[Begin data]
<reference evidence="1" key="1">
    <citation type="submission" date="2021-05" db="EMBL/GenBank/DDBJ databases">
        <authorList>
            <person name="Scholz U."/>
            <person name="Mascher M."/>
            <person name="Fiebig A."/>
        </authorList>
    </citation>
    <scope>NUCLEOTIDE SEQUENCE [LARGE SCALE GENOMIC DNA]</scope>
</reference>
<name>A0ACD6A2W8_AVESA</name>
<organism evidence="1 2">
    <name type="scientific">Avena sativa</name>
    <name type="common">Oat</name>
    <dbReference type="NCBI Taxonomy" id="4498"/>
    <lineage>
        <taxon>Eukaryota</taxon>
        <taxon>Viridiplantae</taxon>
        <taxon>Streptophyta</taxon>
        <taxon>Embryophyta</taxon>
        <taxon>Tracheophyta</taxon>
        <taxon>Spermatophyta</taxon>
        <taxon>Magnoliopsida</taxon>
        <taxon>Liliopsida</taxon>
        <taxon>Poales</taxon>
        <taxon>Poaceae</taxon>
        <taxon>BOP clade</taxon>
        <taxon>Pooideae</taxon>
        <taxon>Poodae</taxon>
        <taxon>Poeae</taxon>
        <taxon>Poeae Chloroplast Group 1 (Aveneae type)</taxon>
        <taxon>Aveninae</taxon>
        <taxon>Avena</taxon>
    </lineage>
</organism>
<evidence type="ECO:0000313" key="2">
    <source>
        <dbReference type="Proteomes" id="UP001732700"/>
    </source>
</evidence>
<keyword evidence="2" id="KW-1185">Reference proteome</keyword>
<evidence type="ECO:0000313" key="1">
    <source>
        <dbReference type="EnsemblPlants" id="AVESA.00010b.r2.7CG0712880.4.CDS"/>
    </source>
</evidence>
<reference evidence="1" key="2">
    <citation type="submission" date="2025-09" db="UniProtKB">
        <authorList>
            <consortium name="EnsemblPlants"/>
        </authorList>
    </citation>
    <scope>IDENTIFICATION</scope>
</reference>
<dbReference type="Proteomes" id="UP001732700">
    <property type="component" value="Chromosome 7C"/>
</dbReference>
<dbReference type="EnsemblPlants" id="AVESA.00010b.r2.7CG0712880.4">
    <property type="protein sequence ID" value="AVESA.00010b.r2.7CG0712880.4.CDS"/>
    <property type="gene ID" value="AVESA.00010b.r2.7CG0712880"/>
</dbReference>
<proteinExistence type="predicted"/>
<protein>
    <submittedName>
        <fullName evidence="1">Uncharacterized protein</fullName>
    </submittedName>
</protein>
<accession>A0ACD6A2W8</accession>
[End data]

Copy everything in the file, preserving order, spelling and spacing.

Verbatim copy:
<reference evidence="1" key="1">
    <citation type="submission" date="2021-05" db="EMBL/GenBank/DDBJ databases">
        <authorList>
            <person name="Scholz U."/>
            <person name="Mascher M."/>
            <person name="Fiebig A."/>
        </authorList>
    </citation>
    <scope>NUCLEOTIDE SEQUENCE [LARGE SCALE GENOMIC DNA]</scope>
</reference>
<name>A0ACD6A2W8_AVESA</name>
<organism evidence="1 2">
    <name type="scientific">Avena sativa</name>
    <name type="common">Oat</name>
    <dbReference type="NCBI Taxonomy" id="4498"/>
    <lineage>
        <taxon>Eukaryota</taxon>
        <taxon>Viridiplantae</taxon>
        <taxon>Streptophyta</taxon>
        <taxon>Embryophyta</taxon>
        <taxon>Tracheophyta</taxon>
        <taxon>Spermatophyta</taxon>
        <taxon>Magnoliopsida</taxon>
        <taxon>Liliopsida</taxon>
        <taxon>Poales</taxon>
        <taxon>Poaceae</taxon>
        <taxon>BOP clade</taxon>
        <taxon>Pooideae</taxon>
        <taxon>Poodae</taxon>
        <taxon>Poeae</taxon>
        <taxon>Poeae Chloroplast Group 1 (Aveneae type)</taxon>
        <taxon>Aveninae</taxon>
        <taxon>Avena</taxon>
    </lineage>
</organism>
<evidence type="ECO:0000313" key="2">
    <source>
        <dbReference type="Proteomes" id="UP001732700"/>
    </source>
</evidence>
<keyword evidence="2" id="KW-1185">Reference proteome</keyword>
<evidence type="ECO:0000313" key="1">
    <source>
        <dbReference type="EnsemblPlants" id="AVESA.00010b.r2.7CG0712880.4.CDS"/>
    </source>
</evidence>
<reference evidence="1" key="2">
    <citation type="submission" date="2025-09" db="UniProtKB">
        <authorList>
            <consortium name="EnsemblPlants"/>
        </authorList>
    </citation>
    <scope>IDENTIFICATION</scope>
</reference>
<dbReference type="Proteomes" id="UP001732700">
    <property type="component" value="Chromosome 7C"/>
</dbReference>
<dbReference type="EnsemblPlants" id="AVESA.00010b.r2.7CG0712880.4">
    <property type="protein sequence ID" value="AVESA.00010b.r2.7CG0712880.4.CDS"/>
    <property type="gene ID" value="AVESA.00010b.r2.7CG0712880"/>
</dbReference>
<proteinExistence type="predicted"/>
<protein>
    <submittedName>
        <fullName evidence="1">Uncharacterized protein</fullName>
    </submittedName>
</protein>
<accession>A0ACD6A2W8</accession>